A cesspool is a covered pit that holds the drainage or sewage from a building, often a house. While cesspools are still used in some parts of the world, they are widely discouraged or even prohibited because of sanitation risks.

What Is a Cesspool?


There is some disagreement over the etymology of the term "cesspool." Some attribute "cess" to the Latin "recessus," which means "place of retirement." Add that to "pool," which is a "small body of standing water," and you get "cesspool." Others claim that "cess" comes from "cistern," which means "tank" or "reservoir." Another theory is that it comes from the Middle English term, "suspiral," which means "drainpipe." Yet another possible connection is to the French word, "souspirail," which means "vent" or "air hole."


Essentially, a cesspool is a hole in the ground. The walls are lined with bricks or concrete to lessen sanitation risks. Solids settle to the bottom in the hole while liquid is absorbed into the soil underneath. Other scum collects atop the solids. Cesspools must be emptied periodically to keep them from overflowing. Furthermore, care must be taken that the absorbed fluid doesn't get into clean water sources, as serious health problems can arise in this case.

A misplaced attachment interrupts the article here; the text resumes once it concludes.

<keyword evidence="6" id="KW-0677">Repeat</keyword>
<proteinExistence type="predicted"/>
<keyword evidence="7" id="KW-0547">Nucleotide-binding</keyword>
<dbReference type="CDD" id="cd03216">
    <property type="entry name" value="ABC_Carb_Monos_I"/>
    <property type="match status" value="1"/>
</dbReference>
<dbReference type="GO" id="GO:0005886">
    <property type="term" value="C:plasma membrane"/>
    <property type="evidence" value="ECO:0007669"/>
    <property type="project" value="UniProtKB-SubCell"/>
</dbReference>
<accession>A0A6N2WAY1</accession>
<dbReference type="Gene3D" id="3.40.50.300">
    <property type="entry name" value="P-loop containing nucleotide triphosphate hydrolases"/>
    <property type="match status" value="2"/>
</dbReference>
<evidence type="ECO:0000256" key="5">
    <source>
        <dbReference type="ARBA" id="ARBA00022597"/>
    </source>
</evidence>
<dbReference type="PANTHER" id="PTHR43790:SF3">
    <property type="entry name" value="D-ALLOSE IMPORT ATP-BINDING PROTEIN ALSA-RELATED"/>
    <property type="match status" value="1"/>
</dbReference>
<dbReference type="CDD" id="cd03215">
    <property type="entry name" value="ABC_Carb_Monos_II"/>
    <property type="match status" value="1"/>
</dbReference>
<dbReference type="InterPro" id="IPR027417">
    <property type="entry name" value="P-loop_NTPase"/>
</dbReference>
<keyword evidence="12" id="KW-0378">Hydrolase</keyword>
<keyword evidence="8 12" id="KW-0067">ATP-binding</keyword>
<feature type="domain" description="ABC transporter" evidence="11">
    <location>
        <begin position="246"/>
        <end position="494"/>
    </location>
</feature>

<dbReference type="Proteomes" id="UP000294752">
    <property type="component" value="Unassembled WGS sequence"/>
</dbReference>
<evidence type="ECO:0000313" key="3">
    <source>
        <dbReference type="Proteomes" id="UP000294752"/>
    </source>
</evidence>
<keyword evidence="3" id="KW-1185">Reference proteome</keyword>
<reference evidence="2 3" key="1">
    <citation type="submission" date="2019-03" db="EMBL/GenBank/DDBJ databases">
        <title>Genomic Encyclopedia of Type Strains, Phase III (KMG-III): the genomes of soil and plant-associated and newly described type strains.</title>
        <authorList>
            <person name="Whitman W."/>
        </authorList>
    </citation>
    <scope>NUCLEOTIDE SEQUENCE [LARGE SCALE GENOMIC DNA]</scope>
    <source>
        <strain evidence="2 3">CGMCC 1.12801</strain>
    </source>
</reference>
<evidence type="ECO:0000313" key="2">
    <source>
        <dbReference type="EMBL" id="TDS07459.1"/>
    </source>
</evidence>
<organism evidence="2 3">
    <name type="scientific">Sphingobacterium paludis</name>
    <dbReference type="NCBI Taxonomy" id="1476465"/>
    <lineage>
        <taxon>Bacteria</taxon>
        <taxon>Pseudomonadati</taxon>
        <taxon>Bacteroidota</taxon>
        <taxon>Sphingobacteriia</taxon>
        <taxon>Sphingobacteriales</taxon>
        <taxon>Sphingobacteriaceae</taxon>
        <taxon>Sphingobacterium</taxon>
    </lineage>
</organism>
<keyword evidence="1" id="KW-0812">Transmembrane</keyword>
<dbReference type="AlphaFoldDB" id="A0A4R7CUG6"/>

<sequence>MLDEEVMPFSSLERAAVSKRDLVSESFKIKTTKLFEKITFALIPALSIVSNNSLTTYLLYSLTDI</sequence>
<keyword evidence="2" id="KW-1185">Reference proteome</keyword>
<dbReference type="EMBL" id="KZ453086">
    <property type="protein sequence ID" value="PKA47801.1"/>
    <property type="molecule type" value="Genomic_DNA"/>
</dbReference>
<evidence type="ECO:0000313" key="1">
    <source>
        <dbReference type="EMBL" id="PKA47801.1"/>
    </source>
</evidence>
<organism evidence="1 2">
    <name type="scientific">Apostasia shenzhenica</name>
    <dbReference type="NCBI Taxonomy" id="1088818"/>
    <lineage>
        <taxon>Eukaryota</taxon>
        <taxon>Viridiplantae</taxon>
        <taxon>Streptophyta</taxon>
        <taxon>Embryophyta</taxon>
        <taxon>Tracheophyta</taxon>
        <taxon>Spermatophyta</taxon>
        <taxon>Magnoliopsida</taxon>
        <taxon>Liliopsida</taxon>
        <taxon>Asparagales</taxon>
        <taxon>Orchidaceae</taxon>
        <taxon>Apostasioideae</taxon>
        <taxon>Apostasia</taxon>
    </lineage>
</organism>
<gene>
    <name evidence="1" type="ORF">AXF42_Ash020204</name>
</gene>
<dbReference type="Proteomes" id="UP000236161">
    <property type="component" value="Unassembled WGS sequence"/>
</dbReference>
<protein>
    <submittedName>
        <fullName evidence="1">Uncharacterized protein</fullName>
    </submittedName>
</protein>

Historical and Modern Usage

Cesspools first came about at around the time the Renaissance began. They were a more sanitary alternative to simply tossing sewage into the street. However, since the modern septic system was developed in the late 19th century, cesspools have moved slowly toward becoming obsolete. Cesspools are still used, though, in regions where sewer systems aren't present, although public health advocates support the replacement of this unsanitary system of waste disposal. Among the chief risks are water contamination and the attracting of vermin such as rats, which often carry disease.

Benefits for Historical Study

When it comes to studying past civilization, though, cesspools can be extremely useful sources of information. Archaeologists often use the material that lingers in dried-up cesspools to learn about the eating and hygiene habits of a particular region.

Figurative Meaning

Because cesspools are literally conglomerations of filth and decay, the term is often used to refer to any dirty place. This may mean literal dirt ("Your dorm room is a cesspool") or moral decay ("That nightclub is a cesspool of iniquity").